Luckily, most email programs can spot these inconsistencies and direct them to a spam folder, but not always. It’s still a good idea to look for these inconsistencies if an email seems suspicious, comes unexpectedly, asks you to reply with personal or financial information, or asks you to open an attached file or click on a link you don’t recognize.

Just know the “from” field in your email may not always be telling you the truth. The name may look familiar, but it could be forged by a third party trying to cause harm.

To see your email header information in Outlook, double-click the suspicious email and go to “file,” then “properties.” For Mac Mail, select the email and go to “view,” then “message” to view either the default header (header only) or the row source. It will come in handy when you need to ask your IT person to troubleshoot the spoofing.
#PSPinc #Blog #OnlineMarketing #SmallBusiness #DigitalMarketing #CyberAttacks #CyberSecurity #CyberCrime #Equifax #Malware #EmailSpoofing #EmailVirus #EmailPhishing #ComputerVirus

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Understanding the Computer Virus (or Malware)

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Let’s kick off the subject of cyber security by talking about computer viruses. A computer virus is defined as “a type of malicious software program ("malware") that, when executed, replicates itself by modifying other computer programs and inserting its own code.[1] Infected computer programs can include, as well, data files, or the "boot" sector of the hard drive. When this replication succeeds, the affected areas are then said to be "infected" with a computer virus,” according www.Wikipedia.org.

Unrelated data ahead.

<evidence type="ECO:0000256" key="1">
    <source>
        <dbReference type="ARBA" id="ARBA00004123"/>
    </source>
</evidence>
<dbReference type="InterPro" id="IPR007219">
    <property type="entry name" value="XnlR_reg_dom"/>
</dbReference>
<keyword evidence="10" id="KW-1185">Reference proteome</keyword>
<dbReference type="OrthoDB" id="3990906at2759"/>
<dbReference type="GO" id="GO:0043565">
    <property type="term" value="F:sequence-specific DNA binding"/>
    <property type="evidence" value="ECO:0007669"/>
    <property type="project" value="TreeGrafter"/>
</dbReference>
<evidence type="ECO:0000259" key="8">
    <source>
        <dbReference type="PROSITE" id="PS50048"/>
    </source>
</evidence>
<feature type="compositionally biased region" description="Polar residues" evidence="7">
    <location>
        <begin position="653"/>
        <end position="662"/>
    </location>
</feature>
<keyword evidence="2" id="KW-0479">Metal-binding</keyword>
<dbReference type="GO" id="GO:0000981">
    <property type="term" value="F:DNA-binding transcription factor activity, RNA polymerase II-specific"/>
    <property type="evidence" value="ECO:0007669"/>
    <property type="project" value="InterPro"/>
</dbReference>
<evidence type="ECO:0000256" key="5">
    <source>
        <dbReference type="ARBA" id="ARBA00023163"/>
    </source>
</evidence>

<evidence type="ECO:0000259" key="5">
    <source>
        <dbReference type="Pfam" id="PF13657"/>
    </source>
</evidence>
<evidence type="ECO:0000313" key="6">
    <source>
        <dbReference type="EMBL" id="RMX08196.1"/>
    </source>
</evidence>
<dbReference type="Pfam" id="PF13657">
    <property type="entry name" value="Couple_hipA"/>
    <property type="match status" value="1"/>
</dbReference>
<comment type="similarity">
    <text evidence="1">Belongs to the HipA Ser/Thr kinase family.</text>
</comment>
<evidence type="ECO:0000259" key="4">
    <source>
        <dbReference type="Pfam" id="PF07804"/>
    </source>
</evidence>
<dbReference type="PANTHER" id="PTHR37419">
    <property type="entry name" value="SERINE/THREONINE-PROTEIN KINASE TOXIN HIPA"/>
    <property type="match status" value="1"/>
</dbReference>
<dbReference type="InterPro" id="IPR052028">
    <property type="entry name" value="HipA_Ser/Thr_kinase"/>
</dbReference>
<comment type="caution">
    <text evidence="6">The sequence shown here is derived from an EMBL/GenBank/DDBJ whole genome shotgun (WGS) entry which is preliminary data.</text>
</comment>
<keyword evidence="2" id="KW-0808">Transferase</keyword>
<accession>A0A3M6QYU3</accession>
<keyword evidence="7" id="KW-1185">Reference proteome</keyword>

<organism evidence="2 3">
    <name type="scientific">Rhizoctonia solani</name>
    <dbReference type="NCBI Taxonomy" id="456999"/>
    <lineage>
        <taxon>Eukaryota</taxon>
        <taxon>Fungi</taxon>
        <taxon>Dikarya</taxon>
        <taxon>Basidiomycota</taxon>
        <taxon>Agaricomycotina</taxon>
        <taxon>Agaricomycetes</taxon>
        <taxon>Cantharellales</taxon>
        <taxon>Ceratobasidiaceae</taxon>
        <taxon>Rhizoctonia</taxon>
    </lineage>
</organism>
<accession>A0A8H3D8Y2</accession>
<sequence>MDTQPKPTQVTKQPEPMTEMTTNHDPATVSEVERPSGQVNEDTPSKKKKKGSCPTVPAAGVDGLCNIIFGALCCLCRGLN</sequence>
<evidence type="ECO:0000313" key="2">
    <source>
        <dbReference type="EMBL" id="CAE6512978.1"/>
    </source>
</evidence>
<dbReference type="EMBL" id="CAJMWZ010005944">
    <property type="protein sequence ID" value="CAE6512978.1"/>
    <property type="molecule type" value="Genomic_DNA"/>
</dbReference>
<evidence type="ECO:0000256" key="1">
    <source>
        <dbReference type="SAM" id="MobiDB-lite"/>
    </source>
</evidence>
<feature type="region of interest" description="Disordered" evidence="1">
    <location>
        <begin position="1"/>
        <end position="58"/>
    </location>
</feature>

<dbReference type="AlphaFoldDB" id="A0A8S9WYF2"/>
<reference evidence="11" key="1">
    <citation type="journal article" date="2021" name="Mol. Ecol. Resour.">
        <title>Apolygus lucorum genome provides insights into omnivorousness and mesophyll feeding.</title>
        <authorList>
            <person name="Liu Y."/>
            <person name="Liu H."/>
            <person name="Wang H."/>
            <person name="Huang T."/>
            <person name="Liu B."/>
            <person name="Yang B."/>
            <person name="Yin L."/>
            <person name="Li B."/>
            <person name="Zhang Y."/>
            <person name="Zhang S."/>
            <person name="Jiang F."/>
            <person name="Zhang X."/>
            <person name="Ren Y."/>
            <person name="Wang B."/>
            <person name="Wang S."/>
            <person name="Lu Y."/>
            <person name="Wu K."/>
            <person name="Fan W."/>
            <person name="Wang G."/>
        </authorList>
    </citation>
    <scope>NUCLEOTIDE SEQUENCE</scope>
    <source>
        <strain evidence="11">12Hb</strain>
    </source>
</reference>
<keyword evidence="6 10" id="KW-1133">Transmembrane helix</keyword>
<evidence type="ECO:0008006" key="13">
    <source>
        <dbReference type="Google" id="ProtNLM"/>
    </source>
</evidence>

Basically, a virus is a software program that penetrates your computer hard drive or files, and it can crash your computer, make it malfunction, or it can hijack and steal the data stored on your computer. Some of the more recent malware lives on your computer quietly, so you won’t know you’re at risk.

Computer viruses are not new. As a matter of fact, they’ve been around and detected as early as the 1960s. Some of the more well-known viruses in our history include the “Creeper virus” detected in the early 1970s, or “Michaelangelo” first discovered in 1991 infecting computers via floppy drives.

Not all viruses are passed via the internet, but they can also be found within infected files and spread through file transfers. Some viruses can unknowingly be installed on your computer when you click a link on a website that may be infected. Unfortunately, the website owner of that infected link may not even know about the virus, hence that quiet malware which can spread quickly. More sophisticated viruses can detect your key strokes so they can steal your passwords.

With cyber attacks on the rise, cyber security is needed more than ever, and luckily it is free. Especially if you are running a business, you need to make sure you have an anti-virus software installed on your computer(s) with malware detection that scans your computer on a regular basis. Many of these are free like Avast, Malwarebytes, AVG. Windows 8 comes with its own anti-virus software, Microsoft Security Essential, and for Windows 7, it’s free to download.
#PSPinc #Blog #OnlineMarketing #SmallBusiness #DigitalMarketing #CyberAttacks #CyberSecurity #CyberCrime #Equifax #Malware #EmailSpoofing #EmailVirus #EmailPhishing #ComputerVirus

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How to Combat Rising Cyber Security Threats

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The cost of cyber crime exceeded $1.45 billion in 2016 with almost 300,000 reported crimes, according to the FBI Internet Crime Complaint Center (IC3).* To compare, the dollar amount was reported at just over $1 billion the year before. The growth could indicate more people are reporting cyber attacks now, but it’s more likely showing the increase in cyber crime overall. And these are just the numbers known by the FBI for American cases, which means we are probably facing a larger scale crisis when it comes to the world’s population.